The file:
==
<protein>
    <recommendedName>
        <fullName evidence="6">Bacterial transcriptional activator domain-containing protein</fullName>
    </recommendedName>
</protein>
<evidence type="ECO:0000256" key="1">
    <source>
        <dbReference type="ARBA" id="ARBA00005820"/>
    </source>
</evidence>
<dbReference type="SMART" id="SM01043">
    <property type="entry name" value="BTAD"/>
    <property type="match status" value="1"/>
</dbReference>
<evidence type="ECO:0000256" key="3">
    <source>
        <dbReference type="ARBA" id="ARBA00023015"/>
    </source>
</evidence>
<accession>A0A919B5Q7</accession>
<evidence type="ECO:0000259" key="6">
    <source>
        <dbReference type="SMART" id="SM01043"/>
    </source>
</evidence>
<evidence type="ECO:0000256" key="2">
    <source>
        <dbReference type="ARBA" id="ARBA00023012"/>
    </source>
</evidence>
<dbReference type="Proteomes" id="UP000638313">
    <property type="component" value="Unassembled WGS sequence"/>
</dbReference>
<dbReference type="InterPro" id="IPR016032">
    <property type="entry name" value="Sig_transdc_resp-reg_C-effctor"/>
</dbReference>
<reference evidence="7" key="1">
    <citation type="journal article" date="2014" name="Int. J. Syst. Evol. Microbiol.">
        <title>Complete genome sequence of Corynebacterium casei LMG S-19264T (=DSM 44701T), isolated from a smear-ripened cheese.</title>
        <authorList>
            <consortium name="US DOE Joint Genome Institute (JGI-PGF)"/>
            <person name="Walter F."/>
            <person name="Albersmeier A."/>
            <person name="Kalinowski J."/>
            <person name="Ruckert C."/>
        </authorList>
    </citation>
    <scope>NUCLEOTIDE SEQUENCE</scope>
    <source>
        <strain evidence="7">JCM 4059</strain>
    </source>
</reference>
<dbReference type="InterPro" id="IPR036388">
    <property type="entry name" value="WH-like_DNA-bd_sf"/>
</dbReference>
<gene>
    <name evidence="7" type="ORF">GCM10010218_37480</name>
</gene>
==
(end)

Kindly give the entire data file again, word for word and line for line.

<protein>
    <recommendedName>
        <fullName evidence="6">Bacterial transcriptional activator domain-containing protein</fullName>
    </recommendedName>
</protein>
<evidence type="ECO:0000256" key="1">
    <source>
        <dbReference type="ARBA" id="ARBA00005820"/>
    </source>
</evidence>
<dbReference type="SMART" id="SM01043">
    <property type="entry name" value="BTAD"/>
    <property type="match status" value="1"/>
</dbReference>
<evidence type="ECO:0000256" key="3">
    <source>
        <dbReference type="ARBA" id="ARBA00023015"/>
    </source>
</evidence>
<accession>A0A919B5Q7</accession>
<evidence type="ECO:0000259" key="6">
    <source>
        <dbReference type="SMART" id="SM01043"/>
    </source>
</evidence>
<evidence type="ECO:0000256" key="2">
    <source>
        <dbReference type="ARBA" id="ARBA00023012"/>
    </source>
</evidence>
<dbReference type="Proteomes" id="UP000638313">
    <property type="component" value="Unassembled WGS sequence"/>
</dbReference>
<dbReference type="InterPro" id="IPR016032">
    <property type="entry name" value="Sig_transdc_resp-reg_C-effctor"/>
</dbReference>
<reference evidence="7" key="1">
    <citation type="journal article" date="2014" name="Int. J. Syst. Evol. Microbiol.">
        <title>Complete genome sequence of Corynebacterium casei LMG S-19264T (=DSM 44701T), isolated from a smear-ripened cheese.</title>
        <authorList>
            <consortium name="US DOE Joint Genome Institute (JGI-PGF)"/>
            <person name="Walter F."/>
            <person name="Albersmeier A."/>
            <person name="Kalinowski J."/>
            <person name="Ruckert C."/>
        </authorList>
    </citation>
    <scope>NUCLEOTIDE SEQUENCE</scope>
    <source>
        <strain evidence="7">JCM 4059</strain>
    </source>
</reference>
<dbReference type="InterPro" id="IPR036388">
    <property type="entry name" value="WH-like_DNA-bd_sf"/>
</dbReference>
<gene>
    <name evidence="7" type="ORF">GCM10010218_37480</name>
</gene>